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We started obedience classes last night. Rhys was very excited and barked and whined many times during the one hour class. Rhys is a border collie and is somewhere around
15 – 18 months old. Though he is fully grown he is still very much a puppy. I was able to quiet him by telling him quiet and praising him when he stopped. I was thinking what a great learning opportunity for me to teach him quiet. The frequency of him whining and barking did decrease during the hour. Rhys did not get into another dog’s personal space or try to instigate anything and of course was not the only dog that barked.
The instructor told me to bring Rhys’ crate to the next class so that he can go in there to settle down!? Rhys doesn’t have a crate. Crating makes him anxious. Lisa, the director of the rescue I got him from had him at her house. He and several other dogs had run of the house most of the time. All the dogs, including Rhys, were crated at night. Because of his anxiety he was crated with another dog, Jin, and they developed a bond. We wanted two dogs so we adopted both of them. We have adopted from this rescue before so the director knows that we don’t crate. (I’m not against crating, I’ve just never felt a need or desire to crate in the 24 years that I have had dogs) I know Lisa took this into consideration when matching Rhys to our home. Lisa crate trains the rescue dogs because it makes them more adoptable and she was not able to train Rhys to be crated by himself. I told this to the instructor and she told me she will teach me to crate train Rhys.
After thinking about this overnight, I don’t want to crate train Rhys or have him crated during the class. I need to call the instructor and tell her that if Rhys has to be crated during the class we will not be attending.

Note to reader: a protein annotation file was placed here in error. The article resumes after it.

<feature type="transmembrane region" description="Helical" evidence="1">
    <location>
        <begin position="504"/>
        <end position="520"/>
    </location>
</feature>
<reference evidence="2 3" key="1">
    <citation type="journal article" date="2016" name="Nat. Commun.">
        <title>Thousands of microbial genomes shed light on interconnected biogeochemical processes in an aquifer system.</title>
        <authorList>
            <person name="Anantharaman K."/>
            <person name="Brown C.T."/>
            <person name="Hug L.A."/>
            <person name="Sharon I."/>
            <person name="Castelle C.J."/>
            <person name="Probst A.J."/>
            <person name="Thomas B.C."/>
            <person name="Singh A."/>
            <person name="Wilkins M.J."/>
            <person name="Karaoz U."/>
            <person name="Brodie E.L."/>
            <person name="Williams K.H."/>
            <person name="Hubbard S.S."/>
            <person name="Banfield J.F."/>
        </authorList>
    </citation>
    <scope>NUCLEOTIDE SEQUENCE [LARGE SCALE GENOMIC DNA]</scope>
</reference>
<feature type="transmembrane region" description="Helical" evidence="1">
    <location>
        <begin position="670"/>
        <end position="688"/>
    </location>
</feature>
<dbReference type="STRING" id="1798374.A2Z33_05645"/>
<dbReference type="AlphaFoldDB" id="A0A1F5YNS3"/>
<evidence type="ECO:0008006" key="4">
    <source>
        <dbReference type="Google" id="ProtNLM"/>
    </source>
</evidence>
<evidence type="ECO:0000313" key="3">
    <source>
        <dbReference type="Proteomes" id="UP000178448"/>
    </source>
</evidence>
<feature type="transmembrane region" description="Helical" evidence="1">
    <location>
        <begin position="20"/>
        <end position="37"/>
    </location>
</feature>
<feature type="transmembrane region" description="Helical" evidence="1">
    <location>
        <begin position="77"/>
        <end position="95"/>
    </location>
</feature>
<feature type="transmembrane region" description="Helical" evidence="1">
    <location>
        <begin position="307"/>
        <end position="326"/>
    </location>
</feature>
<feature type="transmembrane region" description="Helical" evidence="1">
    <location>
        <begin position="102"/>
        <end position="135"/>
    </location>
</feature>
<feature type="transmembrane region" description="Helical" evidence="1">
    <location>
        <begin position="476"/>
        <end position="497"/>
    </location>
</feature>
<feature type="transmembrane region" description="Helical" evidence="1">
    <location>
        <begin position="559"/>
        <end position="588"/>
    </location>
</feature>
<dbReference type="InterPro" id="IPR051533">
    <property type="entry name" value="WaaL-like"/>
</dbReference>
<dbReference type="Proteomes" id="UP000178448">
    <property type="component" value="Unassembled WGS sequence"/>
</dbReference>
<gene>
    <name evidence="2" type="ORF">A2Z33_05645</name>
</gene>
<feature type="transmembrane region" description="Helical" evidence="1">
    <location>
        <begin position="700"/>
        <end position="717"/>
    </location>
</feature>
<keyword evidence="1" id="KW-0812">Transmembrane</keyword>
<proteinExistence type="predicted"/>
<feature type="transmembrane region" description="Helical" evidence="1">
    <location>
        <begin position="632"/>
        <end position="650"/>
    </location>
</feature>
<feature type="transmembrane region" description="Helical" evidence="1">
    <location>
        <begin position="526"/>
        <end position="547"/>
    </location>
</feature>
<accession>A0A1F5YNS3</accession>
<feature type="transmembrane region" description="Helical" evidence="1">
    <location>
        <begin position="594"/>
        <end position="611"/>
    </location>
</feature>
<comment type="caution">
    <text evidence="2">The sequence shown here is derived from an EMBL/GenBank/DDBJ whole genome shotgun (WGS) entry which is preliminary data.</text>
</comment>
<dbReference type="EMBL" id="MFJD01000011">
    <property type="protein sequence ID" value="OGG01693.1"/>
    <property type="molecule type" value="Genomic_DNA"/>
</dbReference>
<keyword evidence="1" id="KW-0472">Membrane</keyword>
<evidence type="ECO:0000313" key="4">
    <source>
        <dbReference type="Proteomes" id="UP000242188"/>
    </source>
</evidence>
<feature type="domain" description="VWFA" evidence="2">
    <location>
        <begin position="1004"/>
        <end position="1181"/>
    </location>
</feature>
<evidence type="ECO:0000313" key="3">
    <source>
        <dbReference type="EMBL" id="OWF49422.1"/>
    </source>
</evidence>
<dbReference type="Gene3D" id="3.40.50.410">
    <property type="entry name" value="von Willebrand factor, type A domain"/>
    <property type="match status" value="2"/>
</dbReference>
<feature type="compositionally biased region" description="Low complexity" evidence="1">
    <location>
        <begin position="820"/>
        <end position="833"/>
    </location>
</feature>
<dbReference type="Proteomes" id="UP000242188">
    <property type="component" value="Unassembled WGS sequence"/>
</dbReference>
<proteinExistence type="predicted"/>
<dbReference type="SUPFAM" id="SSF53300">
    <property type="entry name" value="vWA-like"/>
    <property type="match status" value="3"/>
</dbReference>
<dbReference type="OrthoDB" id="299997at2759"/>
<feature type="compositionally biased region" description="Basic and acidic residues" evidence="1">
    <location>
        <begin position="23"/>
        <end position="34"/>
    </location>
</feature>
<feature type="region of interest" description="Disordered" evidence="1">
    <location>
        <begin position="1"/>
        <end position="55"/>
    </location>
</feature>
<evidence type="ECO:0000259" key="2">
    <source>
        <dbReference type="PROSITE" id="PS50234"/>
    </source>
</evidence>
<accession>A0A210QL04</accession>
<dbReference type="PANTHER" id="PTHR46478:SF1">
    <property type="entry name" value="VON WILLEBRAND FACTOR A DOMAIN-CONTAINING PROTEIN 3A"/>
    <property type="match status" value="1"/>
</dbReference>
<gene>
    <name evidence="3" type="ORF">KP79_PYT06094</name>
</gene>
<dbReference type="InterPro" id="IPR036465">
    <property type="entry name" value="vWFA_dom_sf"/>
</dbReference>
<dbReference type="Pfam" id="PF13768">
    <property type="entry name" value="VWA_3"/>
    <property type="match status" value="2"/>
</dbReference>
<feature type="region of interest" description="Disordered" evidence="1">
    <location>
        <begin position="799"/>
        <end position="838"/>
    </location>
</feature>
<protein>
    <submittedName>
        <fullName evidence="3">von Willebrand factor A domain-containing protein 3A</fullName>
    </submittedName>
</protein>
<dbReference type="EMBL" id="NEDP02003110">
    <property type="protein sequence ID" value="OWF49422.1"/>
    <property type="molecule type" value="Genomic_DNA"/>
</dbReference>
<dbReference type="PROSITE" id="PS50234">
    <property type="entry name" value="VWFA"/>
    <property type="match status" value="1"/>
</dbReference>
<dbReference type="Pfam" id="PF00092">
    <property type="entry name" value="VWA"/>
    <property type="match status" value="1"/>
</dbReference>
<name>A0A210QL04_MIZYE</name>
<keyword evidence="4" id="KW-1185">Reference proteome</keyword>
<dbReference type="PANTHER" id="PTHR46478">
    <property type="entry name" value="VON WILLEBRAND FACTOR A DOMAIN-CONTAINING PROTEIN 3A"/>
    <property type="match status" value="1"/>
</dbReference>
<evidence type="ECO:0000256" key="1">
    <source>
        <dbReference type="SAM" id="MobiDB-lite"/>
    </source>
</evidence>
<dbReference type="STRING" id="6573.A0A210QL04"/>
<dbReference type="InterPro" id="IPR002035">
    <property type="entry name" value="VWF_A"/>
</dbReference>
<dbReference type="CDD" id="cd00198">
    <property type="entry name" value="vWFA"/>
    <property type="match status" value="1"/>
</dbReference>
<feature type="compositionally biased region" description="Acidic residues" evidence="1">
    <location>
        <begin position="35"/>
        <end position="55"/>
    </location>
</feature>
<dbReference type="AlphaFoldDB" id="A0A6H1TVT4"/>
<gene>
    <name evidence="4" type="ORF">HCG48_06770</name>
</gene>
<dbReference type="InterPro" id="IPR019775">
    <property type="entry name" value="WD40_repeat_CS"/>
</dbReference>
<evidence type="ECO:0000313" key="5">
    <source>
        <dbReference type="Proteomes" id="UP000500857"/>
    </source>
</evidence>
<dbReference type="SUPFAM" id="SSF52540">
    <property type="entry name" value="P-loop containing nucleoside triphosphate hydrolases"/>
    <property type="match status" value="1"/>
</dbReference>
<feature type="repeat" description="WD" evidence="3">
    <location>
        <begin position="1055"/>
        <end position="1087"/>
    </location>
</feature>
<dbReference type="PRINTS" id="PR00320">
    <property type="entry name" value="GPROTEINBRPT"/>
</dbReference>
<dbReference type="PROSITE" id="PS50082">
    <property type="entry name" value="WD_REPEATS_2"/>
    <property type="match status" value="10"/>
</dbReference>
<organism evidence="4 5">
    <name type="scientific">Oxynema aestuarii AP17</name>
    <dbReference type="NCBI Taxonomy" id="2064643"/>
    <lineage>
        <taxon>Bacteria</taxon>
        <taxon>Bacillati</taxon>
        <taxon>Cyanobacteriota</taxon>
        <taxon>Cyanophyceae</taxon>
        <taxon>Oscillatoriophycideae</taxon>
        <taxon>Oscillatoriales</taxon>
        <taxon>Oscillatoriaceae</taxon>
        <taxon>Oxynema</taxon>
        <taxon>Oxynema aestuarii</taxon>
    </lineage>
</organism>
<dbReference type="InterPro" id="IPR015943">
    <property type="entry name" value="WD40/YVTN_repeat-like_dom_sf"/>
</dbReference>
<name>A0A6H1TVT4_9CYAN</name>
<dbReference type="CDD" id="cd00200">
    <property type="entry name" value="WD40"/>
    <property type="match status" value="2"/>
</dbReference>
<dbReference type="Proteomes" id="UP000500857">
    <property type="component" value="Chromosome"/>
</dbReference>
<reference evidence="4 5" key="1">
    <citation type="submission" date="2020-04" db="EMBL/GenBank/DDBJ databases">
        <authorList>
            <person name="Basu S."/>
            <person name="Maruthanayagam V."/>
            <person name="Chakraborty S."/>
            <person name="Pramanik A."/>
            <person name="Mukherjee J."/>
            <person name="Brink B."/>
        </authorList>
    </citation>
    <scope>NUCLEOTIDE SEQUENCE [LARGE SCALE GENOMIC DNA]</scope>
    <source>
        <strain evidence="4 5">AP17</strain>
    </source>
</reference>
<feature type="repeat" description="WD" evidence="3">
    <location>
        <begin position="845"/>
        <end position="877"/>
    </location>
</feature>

I just needed to vent. Being told to bring a crate to a basic obedience class to isolate Rhys to settle him down caught me off guard. One of the reasons I’m taking Rhys and Jin to a basic obedience class is to socialize them.
edited to add that Rhys is an amputee (4/3/07). I didn't want anyone thinking I just randomly posted in this forum.
I don't crate lethal whites either. They have enough sensory deprivation and a cage is a horror for them, and perhaps the cause of Possum's severe OCD. She was hospitalized twice and we have no idea what her very early life was like.
Crating is desirable in training, but by no means mandatory. Explain to teacher that you are looking for a way to "SETTLE" which is one of their basic obedience commands, without a crate. If a crate is mandatory, you get your money back and find another class.
The settle command is the 'calm-down' command. when pup gets hyper or jumpy, you put in a sit and down with your hand on the back, firmly but gently repeating the word settle. The longer thepup stays there, the better the reward. Softly say: Good boy, good boy. Not loud and excited, because that will cause him to un-settle.
The Settle command MUST be mastered without a crate for pete's sake, the trainer's expertise must be able to teach a settle. BECAUSE we don't drag our crate around with us, do we?
Karen, Andy's ^i^ mom
Lethal White Aussies Rule!
INTERACTIVE RESCUE SITE!
We don’t know anything about Rhys’ history. I do know he doesn’t like small spaces. He will not go into the bathroom, laundry room or walk in closet. For whatever reason, crating causes Rhys great distress.
The instructor shows her dogs so I think her mind set is that a dog must be crate trained. This is true for show dogs. The ironic thing is Rhys was just happy excited but the instructor didn’t notice that our other dog, Jin, was anxious. Doug, my dh, took Jin outside during the class to give her a break. This class/instructor just may not be a good match for us.
i never have, nor never would crate xena. the only time she ever saw the inside of a crate was unavoidable: they wouldn't let dogs loose in the baggage hold
personally...i would train rhys *through* this experience, much in the way that karen has just described...and if it is not successful...i would remove ryhs from the situation until he settles (making sure he didn't get to sniff things or play on his 'time out'), and then return him.
if the teacher is not okay with that method...then i agree...probably not the right teacher for you.
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